For Decca Aitkenhead, non-surgical 'tweakments' seemed like the pick-me-up she needed after personal and physical upheaval in her life. But could she get past feeling like a guilty feminist?
It is more than 20 years since the feminist journalist Angela Neustatter was accused of "betraying the sisterhood" by having cosmetic surgery on her eyes. She was, she wrote, "amazed by how puritanical the younger feminists are". I wasn't remotely amazed, I must confess, because back then I was one of them.
I was still only 35 when the great, alas now late, screenwriter Nora Ephron published her 2006 memoir, I Feel Bad About My Neck. Why would anyone feel bad about their neck, I wondered. No self-respecting feminist could care less about ageing. That was never going to be me.
Yes, well. Fast forward to 2019, and the wrinkles and jowls in the mirror made me feel not only bad but sad. Having been widowed in my early forties, and then undergone chemotherapy and surgery for cancer, I knew I should feel lucky just to be alive. To care about my face collapsing would be plainly ridiculous. The trouble was, I did.
The politics of a facelift weren't even the only problem. To justify the risk of unnecessary surgery — let alone a month off work to recover — would be a very tall order, and, worse still, what if it went wrong? Best-case scenario, I'd look recklessly vain; worst-case scenario I'd look like a freak. So when a friend (from Manhattan, of course, where else?) said hadn't I heard of a non-surgical facelift, within a week I found myself presenting my face for inspection to Dr Rita Rakus, London's leading cosmetic non-surgeon to the stars.
The key procedure she proposed was something called Ultracel, a combination of radio frequency and ultrasound that stimulates the regeneration of your skin's own collagen and elastin. Your face then gradually tightens and lifts itself over the course of six months, during which there are two top-up sessions. The results last for up to three years.
It sounded implausibly brilliant — if only I could square it with my conscience. Was there really much ethical difference between a surgical and non-surgical facelift? Rakus soon convinced me there was. "People get hung up about doing anything 'unnatural'. But what's natural about ageing caused by pollution, chemo, smoking, sun damage?" she asked. Good point, I thought. "We're only restoring your skin to its natural state," she said. "No one's going under the knife any more. These days it's all about machines and needles, not knives."
Really? I'm old enough to remember school friends' parents in the 1980s grumbling about the money they had wasted on those vibrating belts that promised, ludicrously, to transform middle-aged paunches into six-packs. But Rakus was adamant: "Our machines are like iPhones. You won't believe the advances they've made." Using nothing but machines and needles, requiring no downtime and involving no risk or pain, over the course of six months she could, she said, achieve results just as good — and much more natural-looking — than an old-fashioned facelift.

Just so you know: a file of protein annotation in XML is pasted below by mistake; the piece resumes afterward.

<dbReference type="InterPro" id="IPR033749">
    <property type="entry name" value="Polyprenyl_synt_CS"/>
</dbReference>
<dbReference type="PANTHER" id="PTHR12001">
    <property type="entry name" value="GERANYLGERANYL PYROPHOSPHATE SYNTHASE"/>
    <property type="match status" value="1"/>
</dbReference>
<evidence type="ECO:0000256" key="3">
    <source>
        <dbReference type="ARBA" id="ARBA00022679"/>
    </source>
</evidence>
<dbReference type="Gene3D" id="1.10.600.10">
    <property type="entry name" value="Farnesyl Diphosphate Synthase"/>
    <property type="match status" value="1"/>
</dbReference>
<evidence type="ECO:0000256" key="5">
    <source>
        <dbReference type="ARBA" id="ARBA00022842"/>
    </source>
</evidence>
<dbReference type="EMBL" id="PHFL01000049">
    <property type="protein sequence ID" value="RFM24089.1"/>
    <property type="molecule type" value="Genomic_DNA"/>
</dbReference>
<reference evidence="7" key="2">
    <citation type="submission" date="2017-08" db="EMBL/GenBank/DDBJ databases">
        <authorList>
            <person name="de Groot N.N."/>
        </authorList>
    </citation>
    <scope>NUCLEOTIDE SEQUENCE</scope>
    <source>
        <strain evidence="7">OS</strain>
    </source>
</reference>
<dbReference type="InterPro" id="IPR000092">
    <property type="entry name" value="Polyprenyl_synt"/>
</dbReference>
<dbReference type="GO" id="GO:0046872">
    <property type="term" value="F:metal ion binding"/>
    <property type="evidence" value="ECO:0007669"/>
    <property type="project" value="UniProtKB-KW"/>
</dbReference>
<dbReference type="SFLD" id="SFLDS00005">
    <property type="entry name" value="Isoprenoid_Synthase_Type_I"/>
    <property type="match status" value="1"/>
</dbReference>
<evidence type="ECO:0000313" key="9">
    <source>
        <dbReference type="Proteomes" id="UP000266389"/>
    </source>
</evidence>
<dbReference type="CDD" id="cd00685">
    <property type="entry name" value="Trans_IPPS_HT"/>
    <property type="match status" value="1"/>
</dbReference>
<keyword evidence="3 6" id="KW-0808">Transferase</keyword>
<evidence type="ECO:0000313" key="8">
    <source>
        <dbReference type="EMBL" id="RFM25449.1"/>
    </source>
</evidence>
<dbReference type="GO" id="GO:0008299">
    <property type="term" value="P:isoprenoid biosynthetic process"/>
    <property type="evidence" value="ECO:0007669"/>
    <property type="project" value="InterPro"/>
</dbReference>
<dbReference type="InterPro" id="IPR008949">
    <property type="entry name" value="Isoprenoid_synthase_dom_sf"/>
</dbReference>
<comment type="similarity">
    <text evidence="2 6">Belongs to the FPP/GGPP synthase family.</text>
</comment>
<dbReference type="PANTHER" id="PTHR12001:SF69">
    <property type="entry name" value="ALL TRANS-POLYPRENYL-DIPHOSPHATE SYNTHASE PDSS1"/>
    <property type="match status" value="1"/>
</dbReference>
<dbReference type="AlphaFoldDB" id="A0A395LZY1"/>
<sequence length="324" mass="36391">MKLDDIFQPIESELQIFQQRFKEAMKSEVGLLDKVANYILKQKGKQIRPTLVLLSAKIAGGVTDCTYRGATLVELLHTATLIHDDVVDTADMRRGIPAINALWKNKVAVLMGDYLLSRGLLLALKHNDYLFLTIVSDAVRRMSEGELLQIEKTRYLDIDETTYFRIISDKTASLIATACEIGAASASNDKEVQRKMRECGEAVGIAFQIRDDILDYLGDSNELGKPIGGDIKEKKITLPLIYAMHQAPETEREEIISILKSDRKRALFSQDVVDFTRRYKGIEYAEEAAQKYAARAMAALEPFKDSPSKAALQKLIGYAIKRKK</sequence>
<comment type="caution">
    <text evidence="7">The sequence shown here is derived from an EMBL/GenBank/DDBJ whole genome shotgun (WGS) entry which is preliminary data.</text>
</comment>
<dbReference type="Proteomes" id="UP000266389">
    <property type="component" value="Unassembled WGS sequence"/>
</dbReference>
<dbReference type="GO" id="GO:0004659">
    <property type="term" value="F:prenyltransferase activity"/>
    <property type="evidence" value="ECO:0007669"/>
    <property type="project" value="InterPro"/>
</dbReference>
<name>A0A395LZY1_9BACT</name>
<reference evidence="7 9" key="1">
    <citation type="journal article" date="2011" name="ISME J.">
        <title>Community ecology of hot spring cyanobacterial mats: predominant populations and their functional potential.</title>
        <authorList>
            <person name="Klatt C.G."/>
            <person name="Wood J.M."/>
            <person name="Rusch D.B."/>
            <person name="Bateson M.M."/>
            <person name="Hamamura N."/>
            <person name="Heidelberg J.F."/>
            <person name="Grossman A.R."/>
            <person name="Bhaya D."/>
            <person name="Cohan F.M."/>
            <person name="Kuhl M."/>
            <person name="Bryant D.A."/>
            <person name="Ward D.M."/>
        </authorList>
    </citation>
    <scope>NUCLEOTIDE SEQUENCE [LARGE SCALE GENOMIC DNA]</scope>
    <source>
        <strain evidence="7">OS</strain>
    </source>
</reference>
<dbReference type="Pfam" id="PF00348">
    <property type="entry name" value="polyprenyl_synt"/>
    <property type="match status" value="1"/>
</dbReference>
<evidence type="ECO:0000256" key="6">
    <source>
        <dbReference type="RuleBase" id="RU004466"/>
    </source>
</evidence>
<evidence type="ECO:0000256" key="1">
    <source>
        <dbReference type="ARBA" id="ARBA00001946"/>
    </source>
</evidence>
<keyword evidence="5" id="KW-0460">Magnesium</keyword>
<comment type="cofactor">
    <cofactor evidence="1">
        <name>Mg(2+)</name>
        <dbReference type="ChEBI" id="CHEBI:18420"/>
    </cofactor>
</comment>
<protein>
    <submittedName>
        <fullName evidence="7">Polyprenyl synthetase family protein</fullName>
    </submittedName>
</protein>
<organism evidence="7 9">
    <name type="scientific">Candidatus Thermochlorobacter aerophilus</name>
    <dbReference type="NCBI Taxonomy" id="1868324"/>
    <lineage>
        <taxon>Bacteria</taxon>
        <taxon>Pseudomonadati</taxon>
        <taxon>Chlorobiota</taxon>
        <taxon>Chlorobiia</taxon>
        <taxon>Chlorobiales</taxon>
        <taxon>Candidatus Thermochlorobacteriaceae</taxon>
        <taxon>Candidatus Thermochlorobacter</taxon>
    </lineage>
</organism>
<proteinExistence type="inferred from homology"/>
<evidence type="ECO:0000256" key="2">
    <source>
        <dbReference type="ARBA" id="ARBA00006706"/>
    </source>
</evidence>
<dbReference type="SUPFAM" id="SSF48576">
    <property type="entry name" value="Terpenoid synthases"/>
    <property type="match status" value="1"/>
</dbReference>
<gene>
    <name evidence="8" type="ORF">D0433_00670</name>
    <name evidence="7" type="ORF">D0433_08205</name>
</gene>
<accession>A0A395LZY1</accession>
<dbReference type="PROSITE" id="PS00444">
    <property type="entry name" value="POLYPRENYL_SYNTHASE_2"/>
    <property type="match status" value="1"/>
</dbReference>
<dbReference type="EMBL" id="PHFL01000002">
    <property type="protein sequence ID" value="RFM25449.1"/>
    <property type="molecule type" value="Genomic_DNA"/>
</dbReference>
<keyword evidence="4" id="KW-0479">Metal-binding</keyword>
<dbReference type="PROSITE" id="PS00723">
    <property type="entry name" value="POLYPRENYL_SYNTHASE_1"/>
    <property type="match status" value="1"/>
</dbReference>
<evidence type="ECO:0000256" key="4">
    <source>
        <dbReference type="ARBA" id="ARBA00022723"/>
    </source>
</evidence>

As an experience, an Ultracel session is almost laughably uneventful. I lay down, Rakus smeared gel over my face and, for the next hour, she slowly moved a handheld device that looked a bit like the one shopkeepers use to scan barcodes all over my face. It felt like having an ultrasound scan, except that, every few minutes, I'd get a fleeting sensation deep under my skin's surface that is best described as the thud of an electric shock, only without any of the pain. If you've ever had acupuncture, it feels a lot like that momentary throb when a needle releases a pulse of energy underneath the skin. Over the course of an hour there were between 12 and 20 thuds; the rest of the time I came quite close to nodding off. Before I knew it, Rakus had finished, the gel was wiped off, and I went back to the office and got on with work.
The likelihood that something this innocuous would make a discernible difference to my face seemed remote. Within weeks, though, everyone began telling me how well I looked. My skin brightened and tightened, cheekbones made a reappearance and in profile I watched my jawline re-emerge. When you've spent 48 years watching your face grow older, there is something quite surreal — and frankly magical — about waking up each day to find it looking younger.
There were plenty more tricks in the non-surgical toolbox, and over the course of the following six months, I popped back to the Knightsbridge clinic every few weeks to try another procedure. First was the HydraFacial. This is a non-laser skin-resurfacing treatment that, again, involved nothing more arduous than lying down for an hour while a beauty therapist applied a kind of wand all over my face to exfoliate and rehydrate the skin, leaving it feeling unfeasibly clean and glowing. Compared to everything else I tried, the HydraFacial produced the least-dramatic or long-lasting results, but as a quick fix for a special occasion, it does the trick.